Under the hood, a 2.5-litre boxer four-cylinder is standard, generating 182 horsepower and 176 lb-ft of torque. Given that the engine design is much the same as previous models (thought it does sport 90-per-cent new parts and auto start/stop and direct-injection), the performance is slightly better but still just adequate, and gets a bit raspy under heavier acceleration. That’s mated to an updated continuously variable transmission (CVT). But the bigger news is the return of the Legacy GT with a 2.4-litre turbocharged four, pumping out 260 horsepower and 277 lb.-ft. of torque; here, it’s the added torque that really shines, making passing cars a breeze. It’s also mated to a CVT, which sometimes struggles to keep up with the engine’s power under acceleration.
But in this package, it’s the all-wheel drive that has always been the big draw of the Legacy and its Subaru brethren; in the mid-sized sedan market, only the Nissan Altima and the soon-to-be-discontinued Ford Fusion offer AWD. And yet, the market leaders are far and away the front-drive Honda Accord and Toyota Camry; it seems the Legacy is battling both other sedans and SUVs for market share (not to mention its wagon sibling, the Outback, which is debuting soon). But it would be a fine choice in either segment. The raft of refinements brings it up to par with other sedans, and its sure-footed performance will take it anywhere you would drive one of today’s “soft-roader” SUVs.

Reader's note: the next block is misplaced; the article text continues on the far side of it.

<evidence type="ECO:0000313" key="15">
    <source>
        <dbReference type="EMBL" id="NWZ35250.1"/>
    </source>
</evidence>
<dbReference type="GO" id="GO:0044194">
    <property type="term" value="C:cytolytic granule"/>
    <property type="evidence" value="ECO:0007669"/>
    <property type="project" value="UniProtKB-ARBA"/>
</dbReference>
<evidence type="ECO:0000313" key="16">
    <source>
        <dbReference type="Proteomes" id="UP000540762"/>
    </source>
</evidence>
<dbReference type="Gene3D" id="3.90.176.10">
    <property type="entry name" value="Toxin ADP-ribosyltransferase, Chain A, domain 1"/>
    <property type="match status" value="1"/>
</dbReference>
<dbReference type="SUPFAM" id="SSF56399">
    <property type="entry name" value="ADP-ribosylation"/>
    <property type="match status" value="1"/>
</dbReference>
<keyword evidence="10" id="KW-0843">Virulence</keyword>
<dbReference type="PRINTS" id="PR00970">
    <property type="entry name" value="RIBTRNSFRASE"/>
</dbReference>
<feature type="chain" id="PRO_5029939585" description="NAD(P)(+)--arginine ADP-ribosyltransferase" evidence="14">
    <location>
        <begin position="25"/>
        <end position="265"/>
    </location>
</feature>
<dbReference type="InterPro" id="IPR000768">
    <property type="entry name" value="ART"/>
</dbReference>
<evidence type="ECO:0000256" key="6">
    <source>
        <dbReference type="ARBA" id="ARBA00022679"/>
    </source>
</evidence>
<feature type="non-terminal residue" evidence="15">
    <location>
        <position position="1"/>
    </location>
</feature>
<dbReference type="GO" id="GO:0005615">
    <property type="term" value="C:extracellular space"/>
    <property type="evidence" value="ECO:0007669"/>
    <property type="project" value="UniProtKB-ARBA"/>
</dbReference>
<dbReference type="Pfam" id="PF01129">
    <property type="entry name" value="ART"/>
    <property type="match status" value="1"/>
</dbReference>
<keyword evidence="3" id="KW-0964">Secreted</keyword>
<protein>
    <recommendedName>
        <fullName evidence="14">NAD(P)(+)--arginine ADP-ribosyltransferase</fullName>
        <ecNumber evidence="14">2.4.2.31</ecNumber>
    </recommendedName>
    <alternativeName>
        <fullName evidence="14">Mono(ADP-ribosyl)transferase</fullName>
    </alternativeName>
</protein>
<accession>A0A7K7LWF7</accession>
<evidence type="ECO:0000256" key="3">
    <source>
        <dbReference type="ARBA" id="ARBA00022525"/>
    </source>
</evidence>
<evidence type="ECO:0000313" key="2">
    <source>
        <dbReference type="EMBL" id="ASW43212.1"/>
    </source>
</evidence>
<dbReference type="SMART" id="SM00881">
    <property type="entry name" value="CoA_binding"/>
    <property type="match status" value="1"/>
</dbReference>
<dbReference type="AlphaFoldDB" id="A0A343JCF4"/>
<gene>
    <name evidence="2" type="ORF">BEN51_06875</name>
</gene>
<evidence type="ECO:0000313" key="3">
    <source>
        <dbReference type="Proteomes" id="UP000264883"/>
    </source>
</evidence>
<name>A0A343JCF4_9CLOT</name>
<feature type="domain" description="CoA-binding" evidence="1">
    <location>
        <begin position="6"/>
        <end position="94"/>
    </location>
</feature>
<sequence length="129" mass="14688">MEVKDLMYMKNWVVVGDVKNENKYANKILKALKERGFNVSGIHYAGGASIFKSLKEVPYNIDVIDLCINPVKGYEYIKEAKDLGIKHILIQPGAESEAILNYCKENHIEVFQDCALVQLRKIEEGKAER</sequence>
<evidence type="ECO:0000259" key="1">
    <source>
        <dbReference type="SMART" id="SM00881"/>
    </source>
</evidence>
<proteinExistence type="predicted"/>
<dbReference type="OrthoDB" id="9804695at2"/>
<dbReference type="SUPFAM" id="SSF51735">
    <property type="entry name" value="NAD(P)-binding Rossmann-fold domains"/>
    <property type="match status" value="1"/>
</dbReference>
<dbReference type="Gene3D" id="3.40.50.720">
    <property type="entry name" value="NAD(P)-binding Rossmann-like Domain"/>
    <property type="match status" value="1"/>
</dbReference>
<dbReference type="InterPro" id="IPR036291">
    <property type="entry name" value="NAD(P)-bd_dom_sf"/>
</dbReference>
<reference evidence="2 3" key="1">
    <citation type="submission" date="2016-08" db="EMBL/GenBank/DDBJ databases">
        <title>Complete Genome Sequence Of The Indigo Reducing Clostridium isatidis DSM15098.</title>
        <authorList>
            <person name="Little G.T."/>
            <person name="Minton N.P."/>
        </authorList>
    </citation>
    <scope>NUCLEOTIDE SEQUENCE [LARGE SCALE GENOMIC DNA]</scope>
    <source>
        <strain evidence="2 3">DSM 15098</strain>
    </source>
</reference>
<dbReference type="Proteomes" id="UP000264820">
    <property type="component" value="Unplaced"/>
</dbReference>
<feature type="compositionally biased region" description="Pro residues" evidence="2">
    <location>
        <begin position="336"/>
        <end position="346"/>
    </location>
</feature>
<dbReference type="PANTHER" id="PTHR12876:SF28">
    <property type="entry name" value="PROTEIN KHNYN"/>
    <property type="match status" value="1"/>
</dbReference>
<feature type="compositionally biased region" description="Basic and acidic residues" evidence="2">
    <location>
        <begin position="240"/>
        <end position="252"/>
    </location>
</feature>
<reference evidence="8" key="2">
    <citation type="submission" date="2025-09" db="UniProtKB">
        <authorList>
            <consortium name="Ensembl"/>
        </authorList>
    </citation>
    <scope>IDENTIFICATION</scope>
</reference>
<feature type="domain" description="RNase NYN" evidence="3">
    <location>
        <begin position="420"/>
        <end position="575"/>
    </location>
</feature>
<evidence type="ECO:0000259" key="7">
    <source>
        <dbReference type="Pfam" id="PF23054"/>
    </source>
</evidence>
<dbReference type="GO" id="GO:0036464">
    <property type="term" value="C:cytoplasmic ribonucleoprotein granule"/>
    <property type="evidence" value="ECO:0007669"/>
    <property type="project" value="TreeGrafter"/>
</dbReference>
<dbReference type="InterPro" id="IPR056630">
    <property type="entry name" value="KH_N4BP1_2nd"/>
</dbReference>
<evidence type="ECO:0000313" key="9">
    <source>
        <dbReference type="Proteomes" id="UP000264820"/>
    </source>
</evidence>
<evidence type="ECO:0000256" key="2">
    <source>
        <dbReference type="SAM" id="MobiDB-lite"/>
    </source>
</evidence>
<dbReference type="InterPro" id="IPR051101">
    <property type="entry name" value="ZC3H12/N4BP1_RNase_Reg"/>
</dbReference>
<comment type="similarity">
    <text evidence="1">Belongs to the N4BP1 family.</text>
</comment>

The Legacy comes in four different trim levels, with the GT engine available on the top two; prices range from $26,395 for the Convenience up to $39,095 for the Premier GT, and it will be available later this year.
- Base price: $26,395
- Engine: 2.5-litre naturally aspirated boxer four-cylinder; 2.4-litre turbocharged boxer four-cylinder
- Transmission: Continuously variable transmission (CVT)
- Fuel economy (L/100km): 2.5-litre engine: 8.8 city, 6.7 hwy, 7.9 combined, 2.4-litre engine: 9.9 city, 7.3 hwy, 8.7 combined
- Alternatives: Honda Accord, Toyota Camry, Nissan Altima, Ford Fusion, Hyundai Sonata, Mazda6, Buick Regal Sportback
Nothing too exciting here. Subaru has played it more conventional here, though taller haunches give it an aggressive look – for a family sedan, that is.
Big improvement in quality and materials. Interiors have long been a bane for Subaru, but this one is just about on par with other mid-sized cars in the segment.
The base 2.5L is about mid-range in the segment when comparing power and refinement. It’ll do the job adequately without too much excitement. The GT’s turbo engine is a big upgrade under acceleration, without the raspy note.
Kudos for making Eye Sight standard on all models. The base Convenience trim is a bit more expensive compared with other entry levels of the segment, but it also offers much more standard equipment, so it’s actually a pretty fair deal when you factor that in.
With a slightly larger chassis than the previous generation, the trunk – at 428 litres – can now take four large suitcases instead of three. Rear leg room is also substantial, even for taller folks.
The verdict: 8.0
It may not be perfect, but the many improvements in the Legacy should make it not just a notable alternative in the mid-sized sedan market, but could even make your list if you’re looking for an AWD SUV that can handle Canada’s worst weather and roads.
The writer was a guest of the automaker. Content was not subject to approval.